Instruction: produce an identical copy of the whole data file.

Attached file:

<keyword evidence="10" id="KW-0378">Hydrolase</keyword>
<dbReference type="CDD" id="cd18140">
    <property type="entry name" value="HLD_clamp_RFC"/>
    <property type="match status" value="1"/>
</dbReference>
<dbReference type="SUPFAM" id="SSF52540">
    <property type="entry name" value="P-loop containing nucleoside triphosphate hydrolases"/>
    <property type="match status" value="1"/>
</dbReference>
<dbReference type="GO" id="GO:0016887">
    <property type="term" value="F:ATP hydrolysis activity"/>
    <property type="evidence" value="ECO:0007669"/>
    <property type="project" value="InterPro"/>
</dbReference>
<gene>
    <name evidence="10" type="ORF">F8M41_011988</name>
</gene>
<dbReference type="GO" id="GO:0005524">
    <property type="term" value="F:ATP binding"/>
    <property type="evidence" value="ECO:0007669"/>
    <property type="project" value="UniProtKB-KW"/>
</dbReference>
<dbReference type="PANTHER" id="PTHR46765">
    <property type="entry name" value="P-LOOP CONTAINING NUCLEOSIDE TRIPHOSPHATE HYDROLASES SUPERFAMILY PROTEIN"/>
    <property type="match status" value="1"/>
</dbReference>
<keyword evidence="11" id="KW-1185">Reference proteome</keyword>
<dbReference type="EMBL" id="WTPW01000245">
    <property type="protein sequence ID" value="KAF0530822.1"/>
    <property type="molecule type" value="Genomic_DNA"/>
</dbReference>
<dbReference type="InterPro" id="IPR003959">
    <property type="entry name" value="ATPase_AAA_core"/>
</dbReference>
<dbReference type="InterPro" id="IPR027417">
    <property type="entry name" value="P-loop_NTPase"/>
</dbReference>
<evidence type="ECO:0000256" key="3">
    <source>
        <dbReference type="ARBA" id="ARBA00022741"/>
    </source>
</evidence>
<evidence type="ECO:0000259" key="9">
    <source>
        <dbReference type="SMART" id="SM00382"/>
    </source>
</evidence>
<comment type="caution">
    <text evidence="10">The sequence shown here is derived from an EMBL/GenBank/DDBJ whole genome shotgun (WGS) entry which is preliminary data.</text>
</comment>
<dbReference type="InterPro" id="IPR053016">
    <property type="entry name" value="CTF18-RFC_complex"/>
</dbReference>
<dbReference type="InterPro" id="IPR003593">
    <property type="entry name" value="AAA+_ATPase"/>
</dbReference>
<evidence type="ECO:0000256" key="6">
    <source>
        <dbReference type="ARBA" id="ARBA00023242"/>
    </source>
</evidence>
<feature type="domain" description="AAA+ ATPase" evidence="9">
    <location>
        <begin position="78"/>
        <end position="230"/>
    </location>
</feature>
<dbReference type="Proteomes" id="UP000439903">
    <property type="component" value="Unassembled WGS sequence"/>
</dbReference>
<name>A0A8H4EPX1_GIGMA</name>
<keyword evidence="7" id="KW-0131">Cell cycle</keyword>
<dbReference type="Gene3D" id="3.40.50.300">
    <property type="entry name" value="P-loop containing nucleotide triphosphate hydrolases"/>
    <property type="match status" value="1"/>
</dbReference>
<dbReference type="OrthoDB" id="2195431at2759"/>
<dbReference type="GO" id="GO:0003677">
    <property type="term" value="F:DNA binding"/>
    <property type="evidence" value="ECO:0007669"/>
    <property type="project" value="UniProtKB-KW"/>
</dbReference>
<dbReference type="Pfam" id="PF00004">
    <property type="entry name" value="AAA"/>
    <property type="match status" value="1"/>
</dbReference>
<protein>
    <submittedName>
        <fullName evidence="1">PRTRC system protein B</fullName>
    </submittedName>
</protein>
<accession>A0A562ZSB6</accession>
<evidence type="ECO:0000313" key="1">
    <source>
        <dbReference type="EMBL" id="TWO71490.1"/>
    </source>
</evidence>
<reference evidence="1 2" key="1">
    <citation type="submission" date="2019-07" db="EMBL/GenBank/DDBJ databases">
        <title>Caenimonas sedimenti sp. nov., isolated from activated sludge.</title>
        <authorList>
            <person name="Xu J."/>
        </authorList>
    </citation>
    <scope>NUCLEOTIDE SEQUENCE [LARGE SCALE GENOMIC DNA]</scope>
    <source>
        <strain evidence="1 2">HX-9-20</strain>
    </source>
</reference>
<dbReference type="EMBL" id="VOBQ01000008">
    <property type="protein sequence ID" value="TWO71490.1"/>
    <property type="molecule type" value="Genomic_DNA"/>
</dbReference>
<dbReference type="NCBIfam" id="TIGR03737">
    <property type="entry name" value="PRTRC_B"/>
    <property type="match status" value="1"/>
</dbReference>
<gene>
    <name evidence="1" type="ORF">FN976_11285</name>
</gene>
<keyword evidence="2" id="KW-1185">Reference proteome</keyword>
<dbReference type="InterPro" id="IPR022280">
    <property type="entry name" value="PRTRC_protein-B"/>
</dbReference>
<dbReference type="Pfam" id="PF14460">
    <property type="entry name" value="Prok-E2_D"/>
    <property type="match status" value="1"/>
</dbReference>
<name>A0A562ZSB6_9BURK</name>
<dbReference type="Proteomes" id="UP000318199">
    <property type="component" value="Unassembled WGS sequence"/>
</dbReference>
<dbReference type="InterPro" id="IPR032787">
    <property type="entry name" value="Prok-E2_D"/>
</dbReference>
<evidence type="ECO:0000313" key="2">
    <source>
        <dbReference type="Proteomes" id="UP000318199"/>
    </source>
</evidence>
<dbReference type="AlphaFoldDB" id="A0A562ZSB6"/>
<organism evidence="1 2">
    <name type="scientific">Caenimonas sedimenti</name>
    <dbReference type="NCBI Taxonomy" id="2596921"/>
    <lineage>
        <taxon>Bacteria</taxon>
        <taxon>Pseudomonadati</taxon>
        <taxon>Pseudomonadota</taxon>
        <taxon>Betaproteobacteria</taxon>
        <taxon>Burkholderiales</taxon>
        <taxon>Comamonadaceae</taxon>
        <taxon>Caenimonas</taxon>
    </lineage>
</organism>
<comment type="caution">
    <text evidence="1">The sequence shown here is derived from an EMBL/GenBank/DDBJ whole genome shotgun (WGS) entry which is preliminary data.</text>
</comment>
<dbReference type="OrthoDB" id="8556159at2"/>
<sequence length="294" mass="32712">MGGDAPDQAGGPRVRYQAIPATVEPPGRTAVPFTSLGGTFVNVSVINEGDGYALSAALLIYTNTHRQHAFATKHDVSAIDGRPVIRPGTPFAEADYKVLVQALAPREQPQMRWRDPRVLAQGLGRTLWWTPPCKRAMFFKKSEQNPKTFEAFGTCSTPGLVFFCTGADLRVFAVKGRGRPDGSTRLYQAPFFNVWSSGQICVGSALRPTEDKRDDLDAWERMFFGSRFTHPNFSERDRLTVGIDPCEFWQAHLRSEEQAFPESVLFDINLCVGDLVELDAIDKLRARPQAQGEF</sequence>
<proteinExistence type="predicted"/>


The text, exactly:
<keyword evidence="10" id="KW-0378">Hydrolase</keyword>
<dbReference type="CDD" id="cd18140">
    <property type="entry name" value="HLD_clamp_RFC"/>
    <property type="match status" value="1"/>
</dbReference>
<dbReference type="SUPFAM" id="SSF52540">
    <property type="entry name" value="P-loop containing nucleoside triphosphate hydrolases"/>
    <property type="match status" value="1"/>
</dbReference>
<dbReference type="GO" id="GO:0016887">
    <property type="term" value="F:ATP hydrolysis activity"/>
    <property type="evidence" value="ECO:0007669"/>
    <property type="project" value="InterPro"/>
</dbReference>
<gene>
    <name evidence="10" type="ORF">F8M41_011988</name>
</gene>
<dbReference type="GO" id="GO:0005524">
    <property type="term" value="F:ATP binding"/>
    <property type="evidence" value="ECO:0007669"/>
    <property type="project" value="UniProtKB-KW"/>
</dbReference>
<dbReference type="PANTHER" id="PTHR46765">
    <property type="entry name" value="P-LOOP CONTAINING NUCLEOSIDE TRIPHOSPHATE HYDROLASES SUPERFAMILY PROTEIN"/>
    <property type="match status" value="1"/>
</dbReference>
<keyword evidence="11" id="KW-1185">Reference proteome</keyword>
<dbReference type="EMBL" id="WTPW01000245">
    <property type="protein sequence ID" value="KAF0530822.1"/>
    <property type="molecule type" value="Genomic_DNA"/>
</dbReference>
<dbReference type="InterPro" id="IPR003959">
    <property type="entry name" value="ATPase_AAA_core"/>
</dbReference>
<dbReference type="InterPro" id="IPR027417">
    <property type="entry name" value="P-loop_NTPase"/>
</dbReference>
<evidence type="ECO:0000256" key="3">
    <source>
        <dbReference type="ARBA" id="ARBA00022741"/>
    </source>
</evidence>
<evidence type="ECO:0000259" key="9">
    <source>
        <dbReference type="SMART" id="SM00382"/>
    </source>
</evidence>
<comment type="caution">
    <text evidence="10">The sequence shown here is derived from an EMBL/GenBank/DDBJ whole genome shotgun (WGS) entry which is preliminary data.</text>
</comment>
<dbReference type="InterPro" id="IPR053016">
    <property type="entry name" value="CTF18-RFC_complex"/>
</dbReference>
<dbReference type="InterPro" id="IPR003593">
    <property type="entry name" value="AAA+_ATPase"/>
</dbReference>
<evidence type="ECO:0000256" key="6">
    <source>
        <dbReference type="ARBA" id="ARBA00023242"/>
    </source>
</evidence>
<feature type="domain" description="AAA+ ATPase" evidence="9">
    <location>
        <begin position="78"/>
        <end position="230"/>
    </location>
</feature>
<dbReference type="Proteomes" id="UP000439903">
    <property type="component" value="Unassembled WGS sequence"/>
</dbReference>
<name>A0A8H4EPX1_GIGMA</name>
<keyword evidence="7" id="KW-0131">Cell cycle</keyword>
<dbReference type="Gene3D" id="3.40.50.300">
    <property type="entry name" value="P-loop containing nucleotide triphosphate hydrolases"/>
    <property type="match status" value="1"/>
</dbReference>
<dbReference type="OrthoDB" id="2195431at2759"/>
<dbReference type="GO" id="GO:0003677">
    <property type="term" value="F:DNA binding"/>
    <property type="evidence" value="ECO:0007669"/>
    <property type="project" value="UniProtKB-KW"/>
</dbReference>
<dbReference type="Pfam" id="PF00004">
    <property type="entry name" value="AAA"/>
    <property type="match status" value="1"/>
</dbReference>
<protein>
    <submittedName>
        <fullName evidence="1">PRTRC system protein B</fullName>
    </submittedName>
</protein>
<accession>A0A562ZSB6</accession>
<evidence type="ECO:0000313" key="1">
    <source>
        <dbReference type="EMBL" id="TWO71490.1"/>
    </source>
</evidence>
<reference evidence="1 2" key="1">
    <citation type="submission" date="2019-07" db="EMBL/GenBank/DDBJ databases">
        <title>Caenimonas sedimenti sp. nov., isolated from activated sludge.</title>
        <authorList>
            <person name="Xu J."/>
        </authorList>
    </citation>
    <scope>NUCLEOTIDE SEQUENCE [LARGE SCALE GENOMIC DNA]</scope>
    <source>
        <strain evidence="1 2">HX-9-20</strain>
    </source>
</reference>
<dbReference type="EMBL" id="VOBQ01000008">
    <property type="protein sequence ID" value="TWO71490.1"/>
    <property type="molecule type" value="Genomic_DNA"/>
</dbReference>
<dbReference type="NCBIfam" id="TIGR03737">
    <property type="entry name" value="PRTRC_B"/>
    <property type="match status" value="1"/>
</dbReference>
<gene>
    <name evidence="1" type="ORF">FN976_11285</name>
</gene>
<keyword evidence="2" id="KW-1185">Reference proteome</keyword>
<dbReference type="InterPro" id="IPR022280">
    <property type="entry name" value="PRTRC_protein-B"/>
</dbReference>
<dbReference type="Pfam" id="PF14460">
    <property type="entry name" value="Prok-E2_D"/>
    <property type="match status" value="1"/>
</dbReference>
<name>A0A562ZSB6_9BURK</name>
<dbReference type="Proteomes" id="UP000318199">
    <property type="component" value="Unassembled WGS sequence"/>
</dbReference>
<dbReference type="InterPro" id="IPR032787">
    <property type="entry name" value="Prok-E2_D"/>
</dbReference>
<evidence type="ECO:0000313" key="2">
    <source>
        <dbReference type="Proteomes" id="UP000318199"/>
    </source>
</evidence>
<dbReference type="AlphaFoldDB" id="A0A562ZSB6"/>
<organism evidence="1 2">
    <name type="scientific">Caenimonas sedimenti</name>
    <dbReference type="NCBI Taxonomy" id="2596921"/>
    <lineage>
        <taxon>Bacteria</taxon>
        <taxon>Pseudomonadati</taxon>
        <taxon>Pseudomonadota</taxon>
        <taxon>Betaproteobacteria</taxon>
        <taxon>Burkholderiales</taxon>
        <taxon>Comamonadaceae</taxon>
        <taxon>Caenimonas</taxon>
    </lineage>
</organism>
<comment type="caution">
    <text evidence="1">The sequence shown here is derived from an EMBL/GenBank/DDBJ whole genome shotgun (WGS) entry which is preliminary data.</text>
</comment>
<dbReference type="OrthoDB" id="8556159at2"/>
<sequence length="294" mass="32712">MGGDAPDQAGGPRVRYQAIPATVEPPGRTAVPFTSLGGTFVNVSVINEGDGYALSAALLIYTNTHRQHAFATKHDVSAIDGRPVIRPGTPFAEADYKVLVQALAPREQPQMRWRDPRVLAQGLGRTLWWTPPCKRAMFFKKSEQNPKTFEAFGTCSTPGLVFFCTGADLRVFAVKGRGRPDGSTRLYQAPFFNVWSSGQICVGSALRPTEDKRDDLDAWERMFFGSRFTHPNFSERDRLTVGIDPCEFWQAHLRSEEQAFPESVLFDINLCVGDLVELDAIDKLRARPQAQGEF</sequence>
<proteinExistence type="predicted"/>